All of these cars, and many more, were to be seen last week within a chilly hangar at Bicester Heritage, the classic car centre, where they were auctioned by Brightwells. And you might be surprised to learn that all these vehicles were, until they were hammered away at no reserve to an enthusiastic public last week, the property of Jaguar Land Rover. Eh? What on earth is a major car manufacturer doing with a 100-strong car collection like this? The answer is disposing of the less desirable members of an even bigger collection - much bigger - that it unexpectedly bought in 2014.
The unexpectedness lay in the fact that big manufacturers very rarely buy car collections, and certainly not on this scale, and certainly not when a large proportion of the cars are not from its own brands. But the James Hull car collection, reputedly the UK’s largest and containing 130 Jaguars, presented a one-off chance for Jaguar Land Rover (JLR) to significantly bolster its collection.
There were rarities among the Jaguars and Land Rovers, too, as well as large numbers of cars from brands that were once Jaguar and Land Rover stablemates when the pair were part of British Leyland. There are also plenty of other makes, ranging from Iso and Maserati to Bentley and Citroën.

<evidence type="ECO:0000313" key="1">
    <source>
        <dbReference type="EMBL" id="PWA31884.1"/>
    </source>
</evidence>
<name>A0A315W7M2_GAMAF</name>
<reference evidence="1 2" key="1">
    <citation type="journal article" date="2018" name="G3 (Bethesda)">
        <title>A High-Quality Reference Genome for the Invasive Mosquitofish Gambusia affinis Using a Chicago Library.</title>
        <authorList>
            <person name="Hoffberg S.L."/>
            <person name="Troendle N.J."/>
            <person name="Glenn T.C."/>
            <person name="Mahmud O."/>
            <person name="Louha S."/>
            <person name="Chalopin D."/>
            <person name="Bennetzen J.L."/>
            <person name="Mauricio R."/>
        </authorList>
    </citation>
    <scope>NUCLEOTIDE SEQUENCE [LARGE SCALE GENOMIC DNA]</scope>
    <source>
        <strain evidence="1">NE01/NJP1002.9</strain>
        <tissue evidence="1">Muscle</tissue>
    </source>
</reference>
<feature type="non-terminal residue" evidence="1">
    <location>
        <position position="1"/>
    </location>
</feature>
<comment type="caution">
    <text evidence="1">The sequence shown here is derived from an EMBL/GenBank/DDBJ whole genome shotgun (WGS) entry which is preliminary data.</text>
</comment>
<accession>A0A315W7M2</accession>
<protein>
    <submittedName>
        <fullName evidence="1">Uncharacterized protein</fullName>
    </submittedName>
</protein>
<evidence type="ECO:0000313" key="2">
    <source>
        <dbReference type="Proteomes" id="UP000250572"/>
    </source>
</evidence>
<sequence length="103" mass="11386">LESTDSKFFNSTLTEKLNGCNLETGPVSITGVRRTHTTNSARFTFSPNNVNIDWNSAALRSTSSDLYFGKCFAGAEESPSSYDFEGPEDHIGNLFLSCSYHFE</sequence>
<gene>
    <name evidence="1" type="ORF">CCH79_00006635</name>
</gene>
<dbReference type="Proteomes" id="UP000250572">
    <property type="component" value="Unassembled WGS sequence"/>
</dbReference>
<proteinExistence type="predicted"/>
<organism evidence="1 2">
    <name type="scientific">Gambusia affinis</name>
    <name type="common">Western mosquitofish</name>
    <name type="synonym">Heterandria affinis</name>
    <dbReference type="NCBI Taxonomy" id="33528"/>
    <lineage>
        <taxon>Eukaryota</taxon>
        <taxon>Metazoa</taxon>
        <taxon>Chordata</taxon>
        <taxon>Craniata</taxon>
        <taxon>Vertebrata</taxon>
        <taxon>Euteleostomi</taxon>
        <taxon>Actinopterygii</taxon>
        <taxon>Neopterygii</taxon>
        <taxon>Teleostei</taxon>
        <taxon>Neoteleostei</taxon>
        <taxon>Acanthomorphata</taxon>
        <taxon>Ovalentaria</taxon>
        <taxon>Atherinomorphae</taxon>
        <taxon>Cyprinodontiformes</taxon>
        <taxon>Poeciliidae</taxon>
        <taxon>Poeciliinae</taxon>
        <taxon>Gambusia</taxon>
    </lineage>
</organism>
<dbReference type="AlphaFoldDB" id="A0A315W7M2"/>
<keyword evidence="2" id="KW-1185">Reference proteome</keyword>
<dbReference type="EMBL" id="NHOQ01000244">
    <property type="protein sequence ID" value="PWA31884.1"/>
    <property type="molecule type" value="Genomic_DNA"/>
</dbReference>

So JLR bought the lot – all 543 cars – for an undisclosed sum, doubtless some way south of the original asking price of £100 million. A condition of the sale reputedly stated that the buyer had to retain the collection complete but, according to JLR Classic director Tim Hannig, that’s not the case.
If you’re now thinking that the amazing collection of dentist James Hull is being broken up, JLR says no. According to a spokesman: “Only one James Hull auction is planned. This is not the first of a phase of auctions. Instead, we’re refining the collection, and it’s mainly duplicates that we’re selling.”
The company ultimately plans to make “the bulk of the collection available to use. Jaguar Land Rover models will be our focus first, but the others we’ll keep safe, and return to an active life in time.”
That’s great news and means Lord Mountbatten’s Mini Traveller, a Bentley previously owned by Elton John, motorcycle and Formula 1 racer Mike Hailwood’s Iso Grifo and an astonishing collection of woody wagons, plus dozens of more ordinary machines, will be preserved and continue to stay with the collection.
When you inspected most of the cars at this auction, on the other hand, you began to see why they were being sold. Many might have been rare and low-milers but they needed plenty of work, and others were the collection’s less good duplicates. There were five Allegros in the sale, two of them the snouted Vanden Plas variety, but JLR retains the more desirable (well, kind of) versions. The same applies to the multiple Leyland Princesses and Austin Ambassadors, the Austin 1100/1300s and an array, not necessarily impressive, of Austin Metros and Maestros.